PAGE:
My eyes darted out at the word “guest.” The old man who was visibly so poor looked so misplaced in that room. How could he be our guest. What kind of possible acquaintance could he be? He definitely can’t be our relative. He can’t be a friend of course because then he wouldn’t have insisted on sitting on the floor. He took out some papers and his passbook and then I understood that he was a customer at daddy’s bank. He told daddy that he wanted to know something that I didn’t understand properly about something called fixed deposit. I had heard about fixed deposit from my father but I didn’t understand it fully. My father started explaining him. I rushed to mom to ask her to prepare tea for our guest and then went back to daddy. The old man was in tears now and he was sobbing profusely and cursing his son. My dad was touching his shoulder and I couldn’t help but think about the dirt on his clothes. Dad was trying to console him and it seemed to have an affect on him. Maa brought tea to the room and left. The old man was again very reluctant to take the tea cup. I saw his hands shivering as he clutched it. He sipped his tea slowly and daddy filled his form till then. When the old man rose to take leave he held my father’s hand between his and I saw tears had started trickling down his cheeks again. I felt pity for the old man but my father supported him by his shoulder. He felt more than just pity, I guess. The old man couldn’t stop thanking my father as he left.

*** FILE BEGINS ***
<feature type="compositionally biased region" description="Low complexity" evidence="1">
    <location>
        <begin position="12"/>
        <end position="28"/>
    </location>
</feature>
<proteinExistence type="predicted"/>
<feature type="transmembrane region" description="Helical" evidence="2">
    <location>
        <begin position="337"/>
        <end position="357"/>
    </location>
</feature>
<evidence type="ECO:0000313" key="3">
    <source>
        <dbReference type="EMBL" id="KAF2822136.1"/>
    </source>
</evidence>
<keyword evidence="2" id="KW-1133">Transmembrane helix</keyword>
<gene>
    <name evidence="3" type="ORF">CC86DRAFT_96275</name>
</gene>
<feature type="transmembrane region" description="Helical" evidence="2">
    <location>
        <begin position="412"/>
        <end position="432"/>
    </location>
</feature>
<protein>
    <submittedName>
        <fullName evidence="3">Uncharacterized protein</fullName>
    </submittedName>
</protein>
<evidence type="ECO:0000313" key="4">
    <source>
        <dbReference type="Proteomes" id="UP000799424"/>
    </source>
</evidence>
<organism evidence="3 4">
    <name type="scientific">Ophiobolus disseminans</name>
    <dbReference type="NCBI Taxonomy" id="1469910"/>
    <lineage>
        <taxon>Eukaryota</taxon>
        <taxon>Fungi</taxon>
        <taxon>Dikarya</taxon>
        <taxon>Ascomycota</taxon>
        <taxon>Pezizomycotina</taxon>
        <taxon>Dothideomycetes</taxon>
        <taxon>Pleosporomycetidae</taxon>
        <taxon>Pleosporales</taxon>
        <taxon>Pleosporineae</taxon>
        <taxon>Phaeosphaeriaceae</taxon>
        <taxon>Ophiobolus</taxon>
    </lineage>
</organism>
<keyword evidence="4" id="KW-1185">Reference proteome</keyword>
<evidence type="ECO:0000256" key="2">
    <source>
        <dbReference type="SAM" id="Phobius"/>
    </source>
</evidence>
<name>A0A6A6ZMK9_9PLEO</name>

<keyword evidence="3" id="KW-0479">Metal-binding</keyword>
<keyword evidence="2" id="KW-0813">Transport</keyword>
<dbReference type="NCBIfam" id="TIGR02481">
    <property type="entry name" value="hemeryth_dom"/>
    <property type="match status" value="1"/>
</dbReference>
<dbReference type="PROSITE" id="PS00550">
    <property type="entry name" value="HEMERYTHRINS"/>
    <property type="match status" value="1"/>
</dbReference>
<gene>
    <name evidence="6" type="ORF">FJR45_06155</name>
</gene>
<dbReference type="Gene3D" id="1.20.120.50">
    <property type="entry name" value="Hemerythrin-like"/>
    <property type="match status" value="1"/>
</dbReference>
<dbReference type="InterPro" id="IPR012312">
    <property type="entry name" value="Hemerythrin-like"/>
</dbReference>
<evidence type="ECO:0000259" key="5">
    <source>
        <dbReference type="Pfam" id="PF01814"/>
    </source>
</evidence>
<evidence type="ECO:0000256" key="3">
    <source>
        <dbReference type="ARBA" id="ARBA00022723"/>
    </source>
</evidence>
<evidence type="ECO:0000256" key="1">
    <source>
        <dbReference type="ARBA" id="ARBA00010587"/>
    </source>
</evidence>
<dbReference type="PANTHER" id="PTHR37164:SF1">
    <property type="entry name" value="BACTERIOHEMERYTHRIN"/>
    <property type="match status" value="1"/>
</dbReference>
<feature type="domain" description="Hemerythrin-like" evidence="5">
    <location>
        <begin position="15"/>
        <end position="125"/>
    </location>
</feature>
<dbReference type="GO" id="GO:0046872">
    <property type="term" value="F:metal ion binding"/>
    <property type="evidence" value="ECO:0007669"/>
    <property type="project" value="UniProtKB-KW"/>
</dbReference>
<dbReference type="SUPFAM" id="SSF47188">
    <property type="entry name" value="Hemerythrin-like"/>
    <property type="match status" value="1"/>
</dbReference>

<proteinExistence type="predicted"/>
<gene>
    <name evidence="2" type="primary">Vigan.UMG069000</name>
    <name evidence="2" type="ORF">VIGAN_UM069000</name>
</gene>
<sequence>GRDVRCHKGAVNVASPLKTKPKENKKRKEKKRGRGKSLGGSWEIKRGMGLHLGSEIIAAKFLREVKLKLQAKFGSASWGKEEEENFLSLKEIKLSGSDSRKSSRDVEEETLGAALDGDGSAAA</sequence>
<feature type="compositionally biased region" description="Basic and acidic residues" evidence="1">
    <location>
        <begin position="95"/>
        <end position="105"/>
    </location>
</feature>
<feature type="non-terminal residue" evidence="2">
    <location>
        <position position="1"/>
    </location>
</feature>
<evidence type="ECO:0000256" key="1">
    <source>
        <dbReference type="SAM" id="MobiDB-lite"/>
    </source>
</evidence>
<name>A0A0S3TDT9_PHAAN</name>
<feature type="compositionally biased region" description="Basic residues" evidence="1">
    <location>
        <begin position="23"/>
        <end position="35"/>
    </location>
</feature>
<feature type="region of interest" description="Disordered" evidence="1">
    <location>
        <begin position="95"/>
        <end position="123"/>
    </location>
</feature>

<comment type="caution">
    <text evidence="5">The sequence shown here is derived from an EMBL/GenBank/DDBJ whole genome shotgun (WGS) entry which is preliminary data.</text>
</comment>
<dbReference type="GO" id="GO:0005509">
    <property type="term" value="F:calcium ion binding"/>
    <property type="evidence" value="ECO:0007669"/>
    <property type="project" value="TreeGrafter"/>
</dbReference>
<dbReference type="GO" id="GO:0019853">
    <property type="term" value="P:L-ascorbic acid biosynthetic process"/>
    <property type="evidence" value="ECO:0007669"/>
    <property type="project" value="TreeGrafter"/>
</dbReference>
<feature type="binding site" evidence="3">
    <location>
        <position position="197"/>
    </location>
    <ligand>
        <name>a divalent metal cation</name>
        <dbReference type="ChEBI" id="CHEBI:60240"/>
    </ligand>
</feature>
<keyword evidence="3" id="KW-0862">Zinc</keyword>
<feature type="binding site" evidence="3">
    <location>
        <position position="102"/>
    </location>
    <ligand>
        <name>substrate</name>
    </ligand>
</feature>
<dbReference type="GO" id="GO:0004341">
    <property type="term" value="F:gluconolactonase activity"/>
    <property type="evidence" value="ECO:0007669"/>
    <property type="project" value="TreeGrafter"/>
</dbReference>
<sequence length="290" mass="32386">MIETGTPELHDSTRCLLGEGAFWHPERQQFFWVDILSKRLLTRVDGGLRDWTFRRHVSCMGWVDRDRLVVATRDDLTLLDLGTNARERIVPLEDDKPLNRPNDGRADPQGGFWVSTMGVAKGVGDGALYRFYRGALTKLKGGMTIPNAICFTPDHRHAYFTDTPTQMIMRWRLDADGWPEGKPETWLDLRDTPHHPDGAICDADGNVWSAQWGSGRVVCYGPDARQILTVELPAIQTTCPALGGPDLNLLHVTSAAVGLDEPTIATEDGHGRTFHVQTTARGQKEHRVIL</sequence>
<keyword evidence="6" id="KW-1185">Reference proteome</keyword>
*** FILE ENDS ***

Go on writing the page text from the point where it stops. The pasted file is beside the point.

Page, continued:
When daddy came back after leaving him it was my turn to give him a puzzled look. He obviously noticed it on my face but started getting ready for the bank. So I decided to ask him.
“Daddy, who was that old man?”
“Beta, he is one of the customers at the bank.”
“He was so old and so poor daddy. Is he a good customer? Does he even have the money?”
“These days people save whatever they can. He doesn’t have too much money or even enough. He is a poor man, very poor.”.
“Daddy, shouldn’t he come to see you in the bank?”
“Yes, he should. But, in the bank we don’t have so much time to explain things properly. And he is also very old”
“But daddy you are not obliged to see him outside bank. Are you? You don’t even have to be so kind. He was so poor and filthy. He could have harmed you.”
“Why would he harm me, beta?”
I did not know exactly why I thought he could harm us. So, I blabbered the first thing that came to my mind. “He is poor and he is ugly and he isn’t pleasant looking. The villains are always bad looking na Daddy? And they could have terrible diseases also.”
“Who told you that?”
“They show it on the TV always, papa”